Narcan Legal Issues

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As the need for naloxone grew, so did overdose immunity laws, such as the Good Samaritan Act, to protect pharmacists and physicians from lawsuits for life-saving activities. Currently, 37 states and the District of Columbia have some form of “911 Drug Immunity Act” (Figure 2 online). As with many state statutes, different approaches are included as to the scope of the violation in terms of protection, the violations covered by the provisions, and when immunity applies.15 In the various approaches to delegating prescribing powers to pharmacists for the use of naloxone, whether through a standing order or a cooperation agreement, Pharmacists must act in good faith with an ethical approach to patients. The same goes for third-party prescription, where the drug is administered to a caregiver, family member or friend to help the patient in case of overdose. Montana and South Dakota do not allow naloxone to be administered to third parties without a prescription. These jurisdictions only restrict direct administration of the drug to the patient.16 As discussed in this article, pharmacists need to be aware of many legal issues related to expanding access to naloxone. In particular, pharmacists have up-to-date detailed resources that can be very helpful in determining the applicable laws in a pharmacist`s state of practice. Pharmacy Times is home to the Naloxone Pharmacist Resource Center, which includes an interactive map that pharmacists can use to review naloxone laws in their state (www.pharmacytimes.org/resource-center/opioid-overdose-rescue). In addition, the Prescribe to Prevent (prescribetoprevent.org/) document contains the information needed to begin prescribing and dispensing naloxone, including information on legal issues. Finally, the LawAtlas policy monitoring portal provides information on naloxone overdose prevention laws by state and related resources (lawatlas.org/query?dataset=laws-regulating-administration-of-naloxone). Pharmacists should consult these resources if questions arise about the proper prescribing, dispensing and administration of naloxone.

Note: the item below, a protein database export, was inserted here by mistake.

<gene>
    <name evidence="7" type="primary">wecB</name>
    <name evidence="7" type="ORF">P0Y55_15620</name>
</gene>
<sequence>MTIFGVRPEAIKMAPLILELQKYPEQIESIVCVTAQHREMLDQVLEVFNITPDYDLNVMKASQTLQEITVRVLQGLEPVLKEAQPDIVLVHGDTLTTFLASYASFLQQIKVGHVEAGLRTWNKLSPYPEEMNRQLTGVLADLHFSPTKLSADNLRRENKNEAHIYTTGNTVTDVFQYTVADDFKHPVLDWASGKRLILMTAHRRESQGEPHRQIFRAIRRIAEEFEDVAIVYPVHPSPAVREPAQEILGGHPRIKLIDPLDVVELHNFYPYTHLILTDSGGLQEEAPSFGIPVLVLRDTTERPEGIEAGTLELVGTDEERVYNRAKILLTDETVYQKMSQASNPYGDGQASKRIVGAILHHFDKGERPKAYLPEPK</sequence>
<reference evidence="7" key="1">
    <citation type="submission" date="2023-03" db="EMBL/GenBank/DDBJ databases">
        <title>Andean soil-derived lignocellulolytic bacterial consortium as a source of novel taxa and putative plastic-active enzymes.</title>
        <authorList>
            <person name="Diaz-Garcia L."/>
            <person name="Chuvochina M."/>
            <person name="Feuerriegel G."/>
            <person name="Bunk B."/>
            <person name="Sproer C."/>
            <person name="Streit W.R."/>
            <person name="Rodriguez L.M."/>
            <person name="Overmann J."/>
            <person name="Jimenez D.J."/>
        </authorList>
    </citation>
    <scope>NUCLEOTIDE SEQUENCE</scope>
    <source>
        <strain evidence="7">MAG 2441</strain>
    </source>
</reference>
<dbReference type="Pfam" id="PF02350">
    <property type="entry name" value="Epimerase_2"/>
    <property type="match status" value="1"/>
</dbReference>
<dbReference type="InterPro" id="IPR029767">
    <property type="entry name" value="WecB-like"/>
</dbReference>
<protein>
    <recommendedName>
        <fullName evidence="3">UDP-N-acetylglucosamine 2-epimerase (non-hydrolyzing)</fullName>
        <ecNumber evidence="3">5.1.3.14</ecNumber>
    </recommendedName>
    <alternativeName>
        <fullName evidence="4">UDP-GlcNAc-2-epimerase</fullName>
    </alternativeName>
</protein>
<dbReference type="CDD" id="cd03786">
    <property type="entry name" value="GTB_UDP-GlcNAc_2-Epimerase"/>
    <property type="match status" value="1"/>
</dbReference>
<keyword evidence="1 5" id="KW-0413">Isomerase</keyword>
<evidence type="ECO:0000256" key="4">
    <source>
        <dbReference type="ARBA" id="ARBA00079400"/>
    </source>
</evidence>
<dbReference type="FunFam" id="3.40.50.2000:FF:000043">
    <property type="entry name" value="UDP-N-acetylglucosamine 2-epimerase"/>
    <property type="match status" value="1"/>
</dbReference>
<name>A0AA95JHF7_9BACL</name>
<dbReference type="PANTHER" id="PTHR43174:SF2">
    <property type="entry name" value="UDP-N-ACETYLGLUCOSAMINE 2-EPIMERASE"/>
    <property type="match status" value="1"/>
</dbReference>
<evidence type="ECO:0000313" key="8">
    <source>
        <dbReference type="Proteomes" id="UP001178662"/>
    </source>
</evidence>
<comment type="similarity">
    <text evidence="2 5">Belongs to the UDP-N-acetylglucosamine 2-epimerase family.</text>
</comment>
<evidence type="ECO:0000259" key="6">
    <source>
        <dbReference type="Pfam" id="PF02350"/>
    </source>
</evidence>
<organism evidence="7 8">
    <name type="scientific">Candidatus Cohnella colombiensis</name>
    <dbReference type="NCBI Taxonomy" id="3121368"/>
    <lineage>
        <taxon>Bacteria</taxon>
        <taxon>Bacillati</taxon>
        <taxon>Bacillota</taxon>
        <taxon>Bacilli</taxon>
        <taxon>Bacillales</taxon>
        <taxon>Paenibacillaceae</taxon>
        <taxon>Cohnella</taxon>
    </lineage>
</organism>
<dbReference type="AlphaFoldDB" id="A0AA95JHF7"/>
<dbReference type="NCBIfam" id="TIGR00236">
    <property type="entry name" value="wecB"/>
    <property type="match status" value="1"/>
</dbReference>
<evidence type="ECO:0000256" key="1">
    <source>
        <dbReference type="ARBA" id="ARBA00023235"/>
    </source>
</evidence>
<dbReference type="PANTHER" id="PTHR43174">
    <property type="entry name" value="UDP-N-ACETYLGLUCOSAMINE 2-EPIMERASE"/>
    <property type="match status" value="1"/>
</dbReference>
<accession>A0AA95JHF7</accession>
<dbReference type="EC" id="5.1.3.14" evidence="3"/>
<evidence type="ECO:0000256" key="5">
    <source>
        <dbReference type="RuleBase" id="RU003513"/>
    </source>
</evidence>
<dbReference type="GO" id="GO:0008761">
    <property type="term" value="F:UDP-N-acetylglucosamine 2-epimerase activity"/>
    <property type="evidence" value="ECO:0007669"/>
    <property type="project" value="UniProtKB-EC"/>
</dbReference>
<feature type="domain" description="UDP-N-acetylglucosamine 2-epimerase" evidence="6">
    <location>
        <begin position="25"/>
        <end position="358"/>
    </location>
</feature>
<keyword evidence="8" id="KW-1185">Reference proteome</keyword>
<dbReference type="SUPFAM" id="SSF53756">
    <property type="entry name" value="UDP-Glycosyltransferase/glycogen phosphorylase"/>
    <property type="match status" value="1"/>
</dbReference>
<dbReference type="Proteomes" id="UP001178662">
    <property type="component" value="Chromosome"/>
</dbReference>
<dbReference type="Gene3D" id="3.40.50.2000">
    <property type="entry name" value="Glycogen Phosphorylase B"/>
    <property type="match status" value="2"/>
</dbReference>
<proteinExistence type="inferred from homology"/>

The authors searched a legal database to find all laws and regulations (i.e., laws) related to layman access to naloxone in all 50 states and the District of Columbia. In this study, Davis and Carr describe recent changes to state policies and regulations that have improved access to naloxone and identify areas that still need to be addressed. However, the laws on Narcan are not uniform across the country. Whether you are legally responsible if you administer Narcan to someone who has overdosed on heroin depends on your state laws, perhaps even your city`s laws, and sometimes, unfortunately, the whims of court officials. There may be concerns about liability when prescribing or dispensing naloxone. As a result, 32 states grant immunity from civil liability (i.e., protection from lawsuits by another person for bodily injury by another person) to prescribers, 30 to donors, and 36 to lay administrators. Some states also provide immunity from criminal liability (i.e., protection from state prosecution) to address concerns about the risks associated with their use. Thirteen states have laws that explicitly state that possession of naloxone without a prescription is not a criminal offense. While people at the scene of an overdose may be reluctant to call 911 for fear of being arrested for illegal drugs, 35 states have Good Samaritan laws that encourage people to seek medical help by protecting them and the overdose from prosecution for minor drug possession.

The adoption of Good Samaritan laws at the state level is another important legal issue related to improving access to naloxone. People who witness an opioid overdose are often reluctant to get involved and report the situation because they fear being arrested for a drug-related crime themselves.6 As a result, the majority of states have now amended their laws to encourage people who witness an overdose to call emergency responders. Most of these laws provide protection from prosecution for minor drug possession to a person who calls emergency responders in good faith, and many also protect the appellant from arrest for these crimes. Almost all of these laws extend protection to the overdose victim, as well as to the person who requested emergency intervention. Some Good Samaritan laws go even further, protecting individuals from probation or probation violations, or even other drug-related offenses. Narcan is an effective drug that reverses overdose and has already saved the lives of several thousand people. However, there are still legal questions on this issue and there is no single answer to these questions for everyone in the United States. The risk of liability to a law enforcement officer or his or her employer arising from the administration of naloxone is low. From a legal perspective, it would be extremely difficult to win a case against a public servant who administers naloxone in good faith and in the course of employment.

Overdose response is no different from other bona fide efforts to provide emergency assistance. Another legal change concerns standing orders for the distribution of naloxone, which allow physicians to allow other employees, such as pharmacists or nurses, to dispense naloxone to anyone who meets certain criteria. While this is common in pharmacy, these laws may also allow for an expansion of naloxone distribution beyond the pharmacy to facilities such as addiction treatment centres and community agencies that reach a population that would not otherwise have access to naloxone.